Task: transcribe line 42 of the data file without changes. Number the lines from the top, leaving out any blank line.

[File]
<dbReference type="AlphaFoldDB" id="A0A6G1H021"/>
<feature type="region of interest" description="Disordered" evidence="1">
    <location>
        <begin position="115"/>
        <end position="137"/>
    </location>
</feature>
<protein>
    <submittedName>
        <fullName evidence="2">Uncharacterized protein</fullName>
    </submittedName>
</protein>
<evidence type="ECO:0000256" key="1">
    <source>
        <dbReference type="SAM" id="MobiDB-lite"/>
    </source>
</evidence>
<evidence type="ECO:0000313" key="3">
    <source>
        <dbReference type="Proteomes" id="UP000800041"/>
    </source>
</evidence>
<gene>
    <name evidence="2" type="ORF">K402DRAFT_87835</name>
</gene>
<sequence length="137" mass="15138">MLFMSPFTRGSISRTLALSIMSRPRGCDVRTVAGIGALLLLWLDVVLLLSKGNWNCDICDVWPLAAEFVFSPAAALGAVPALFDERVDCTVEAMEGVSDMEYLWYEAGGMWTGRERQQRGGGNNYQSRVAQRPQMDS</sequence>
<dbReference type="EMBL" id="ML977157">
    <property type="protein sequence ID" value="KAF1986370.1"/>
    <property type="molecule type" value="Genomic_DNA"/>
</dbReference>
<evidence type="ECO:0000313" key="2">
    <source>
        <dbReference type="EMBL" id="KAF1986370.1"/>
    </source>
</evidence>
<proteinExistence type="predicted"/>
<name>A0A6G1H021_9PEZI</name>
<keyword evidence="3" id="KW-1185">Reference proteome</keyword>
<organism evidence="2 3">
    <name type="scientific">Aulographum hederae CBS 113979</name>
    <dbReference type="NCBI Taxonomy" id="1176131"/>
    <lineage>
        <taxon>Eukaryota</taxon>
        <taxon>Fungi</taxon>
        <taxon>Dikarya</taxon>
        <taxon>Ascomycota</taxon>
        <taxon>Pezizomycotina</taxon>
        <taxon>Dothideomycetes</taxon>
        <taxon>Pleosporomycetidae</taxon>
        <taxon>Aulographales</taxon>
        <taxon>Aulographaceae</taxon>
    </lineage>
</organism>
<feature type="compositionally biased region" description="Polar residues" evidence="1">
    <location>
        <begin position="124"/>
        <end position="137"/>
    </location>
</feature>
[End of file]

    <lineage>